Hey, it’s Monday and my eyes and nose are so swollen I have to keep my eyebrows raised in order to see through my eyelids. No really. I tried this new face cream by Loreal and it blew my face up like a balloon. It has collagen in it and I don’t think you’re supposed to carelessly rub it all over your face, which I did because patience is not my strong suit.
Anyways, I hope everyone reading is having a good start to their week and if you’re not…at least you don’t look like this….
Last night I started reading my first (and I’m assuming the first of many) Brene Brown book titled Daring Greatly and within the first damn page had me pegged. The fact she nailed down one of my biggest flaws regarding relationships almost sent me slamming the book shut out of pure stubbornness and refusal to believe some random stranger could know me. As if!
The line that got me was this, “keep people at a safe distance and always have an exit strategy,” and the first thing I thought was, “No! Other people do this, too? This isn’t a problem!”
For as long as I can remember, having an exit strategy has always been super important to my own mental survival and not just when it relates to relationships or connecting with others.
Whenever I’m surrounded by large crowds (parades, movie theaters, restaurants) I make sure to note where the exits are in case of an emergency. Even when I get stopped waiting for a train to pass, I leave a car length spot in front of me just in case I have to be able to maneuver out of the line of cars to safety.
Being trapped and not being able to get out is my number one fear. It’s what my nightmares depict, so it only makes sense I keep people at a safe distance paired with an equally safe (for me) exit strategy.
What’s equally as interesting is that for the past two decades I have spent a good chunk of time getting myself out of sticky, tricky, and sometimes life-threatening situations. So how come I still fear it? Do I lack self-confidence in myself or am I paranoid?
I struggle with self-confidence but not in this aspect of the word, protecting myself and staying safe has consistently been my strong suit and it’s possible I’m too good at it. So much so that I know I don’t technically need anyone to help me make big decisions or guide me through life. I’ve proved it true numerous times, so it reinforces the thought “relationships are a burden.”
This safe distance blockade I’ve built was invisible to me up until a year ago. I didn’t even know I was doing it, or aware/curious that this might be why I struggle with every relationship I’ve ever tried to have, and recently realized my technique for protection didn’t avoid my marriage.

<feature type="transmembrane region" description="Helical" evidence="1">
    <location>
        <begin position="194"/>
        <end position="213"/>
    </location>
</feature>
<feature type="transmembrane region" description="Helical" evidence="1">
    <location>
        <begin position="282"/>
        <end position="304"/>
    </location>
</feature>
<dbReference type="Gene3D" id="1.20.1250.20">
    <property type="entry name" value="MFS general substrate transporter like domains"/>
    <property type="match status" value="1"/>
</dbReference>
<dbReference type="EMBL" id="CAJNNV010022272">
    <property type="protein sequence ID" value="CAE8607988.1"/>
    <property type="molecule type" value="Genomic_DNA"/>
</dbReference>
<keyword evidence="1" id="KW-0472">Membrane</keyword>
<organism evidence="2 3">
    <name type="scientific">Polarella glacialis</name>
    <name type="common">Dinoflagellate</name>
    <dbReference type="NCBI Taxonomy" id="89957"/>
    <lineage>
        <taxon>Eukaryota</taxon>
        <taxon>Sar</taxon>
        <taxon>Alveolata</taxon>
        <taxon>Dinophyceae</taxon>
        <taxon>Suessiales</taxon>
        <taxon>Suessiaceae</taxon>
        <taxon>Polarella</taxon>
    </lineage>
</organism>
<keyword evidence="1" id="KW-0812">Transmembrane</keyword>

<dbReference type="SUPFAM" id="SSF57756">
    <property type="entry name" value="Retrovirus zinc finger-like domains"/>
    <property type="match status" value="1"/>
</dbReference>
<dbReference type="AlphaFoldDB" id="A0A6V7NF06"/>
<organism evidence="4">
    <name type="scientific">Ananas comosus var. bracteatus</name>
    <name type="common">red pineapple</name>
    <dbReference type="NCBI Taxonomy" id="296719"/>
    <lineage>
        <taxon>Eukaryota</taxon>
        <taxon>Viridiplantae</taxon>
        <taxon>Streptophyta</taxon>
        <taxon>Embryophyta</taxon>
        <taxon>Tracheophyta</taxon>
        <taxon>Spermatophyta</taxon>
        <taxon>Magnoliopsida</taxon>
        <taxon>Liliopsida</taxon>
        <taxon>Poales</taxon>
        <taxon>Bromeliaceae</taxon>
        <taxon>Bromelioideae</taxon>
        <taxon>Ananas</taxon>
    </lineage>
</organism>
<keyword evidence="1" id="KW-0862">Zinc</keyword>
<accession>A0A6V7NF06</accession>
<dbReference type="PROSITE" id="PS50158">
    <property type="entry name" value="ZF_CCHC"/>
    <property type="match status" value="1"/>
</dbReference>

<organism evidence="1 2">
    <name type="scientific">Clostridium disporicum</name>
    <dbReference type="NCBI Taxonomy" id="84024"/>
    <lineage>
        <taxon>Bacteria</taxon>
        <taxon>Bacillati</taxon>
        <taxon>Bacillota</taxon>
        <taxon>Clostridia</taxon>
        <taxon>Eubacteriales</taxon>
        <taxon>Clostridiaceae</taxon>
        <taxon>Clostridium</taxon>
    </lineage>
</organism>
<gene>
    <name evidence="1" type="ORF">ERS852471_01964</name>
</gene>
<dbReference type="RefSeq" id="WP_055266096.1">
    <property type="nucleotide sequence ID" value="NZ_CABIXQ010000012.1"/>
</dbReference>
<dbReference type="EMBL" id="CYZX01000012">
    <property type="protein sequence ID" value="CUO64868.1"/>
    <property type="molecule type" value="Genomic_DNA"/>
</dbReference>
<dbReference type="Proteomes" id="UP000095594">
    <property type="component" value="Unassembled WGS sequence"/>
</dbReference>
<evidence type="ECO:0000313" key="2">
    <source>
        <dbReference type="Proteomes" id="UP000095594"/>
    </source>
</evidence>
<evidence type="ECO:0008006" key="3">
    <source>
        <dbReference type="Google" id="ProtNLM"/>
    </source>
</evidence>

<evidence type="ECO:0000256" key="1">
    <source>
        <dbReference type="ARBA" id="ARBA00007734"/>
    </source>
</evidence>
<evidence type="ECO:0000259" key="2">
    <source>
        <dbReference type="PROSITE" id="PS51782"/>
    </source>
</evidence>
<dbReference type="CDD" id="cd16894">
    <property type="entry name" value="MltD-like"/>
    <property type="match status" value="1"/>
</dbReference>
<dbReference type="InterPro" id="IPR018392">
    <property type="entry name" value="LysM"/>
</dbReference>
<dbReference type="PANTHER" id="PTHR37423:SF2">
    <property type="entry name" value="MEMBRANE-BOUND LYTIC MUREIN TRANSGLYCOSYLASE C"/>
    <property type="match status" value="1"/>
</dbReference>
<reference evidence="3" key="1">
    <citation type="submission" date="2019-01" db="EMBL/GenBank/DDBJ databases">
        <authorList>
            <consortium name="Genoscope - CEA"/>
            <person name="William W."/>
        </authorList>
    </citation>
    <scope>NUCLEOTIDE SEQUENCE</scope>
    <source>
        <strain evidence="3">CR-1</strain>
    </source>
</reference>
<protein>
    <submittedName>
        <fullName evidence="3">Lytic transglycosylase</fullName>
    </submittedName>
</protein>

It sucks to have to write this sentence, but it’s true. I feel like we all know marriages these days don’t last, and while I love my husband like no other and would kill for him if need be, I still have an exit strategy just in case it doesn’t work out between us in the end, because I don’t want to be unprepared for the worst and depending on someone else to get me through.
The thought of asking for help is still widely unpopular with me. I’d rather have a couple root-canals and do leg day every day of the week than ask for help.
In short, reading this book is going to be interesting. There’s a part of me who’s really excited to see where this journey of self-discovery is going to lead, with a high hope me sharing will help someone else reading.
But I’m also afraid I might recognize a few traits I’ll need to alter that will be easier said than done.
Brene Brown also gives a list of guidelines to wholehearted living that I want you to ponder, as I’ve been mentally digesting it for 24-hours now and is also what Daring Greatly helps get its readers to do.
- Cultivating Authenticity: Letting Go of What People Think
- Cultivating Self-Compassion: Letting Go of Perfectionism
- Cultivating a Resilient Spirit: Letting Go of Numbing and Powerlessness
- Cultivating Gratitude and Joy: Letting Go of Scarcity and Fear of the Dark
- Cultivating intuition and trusting faith: Letting Go of the Need for Certainty
- Cultivating Creativity: Letting Go of Comparison
- Cultivating Play and Rest: Letting go of Exhaustion As A Status Symbol and Productivity As Self-Worth
- Cultivating Calm and Stillness: Letting Go of Anxiety As a Lifestyle
- Cultivating Meaningful Work: Letting Go of Self-Doubt and ‘Supposed To”
- Cultivating Laughter, Song, and Dance: Letting Go of Being Cool and ‘Always in Control”
How many are you actively doing? I can only say two or three, possibly. I’ve never struggled with perfectionism and exhaustion as a lifestyle doesn’t seem like a thing I do, who knows, I might get to that chapter and choke on my own words.
So, to all my ladies out there still reading this long ass post—download Audible and create an account if you don’t have one because you get one FREE book as a thank you for signing up, so go read this damn book and join in on the convo with me.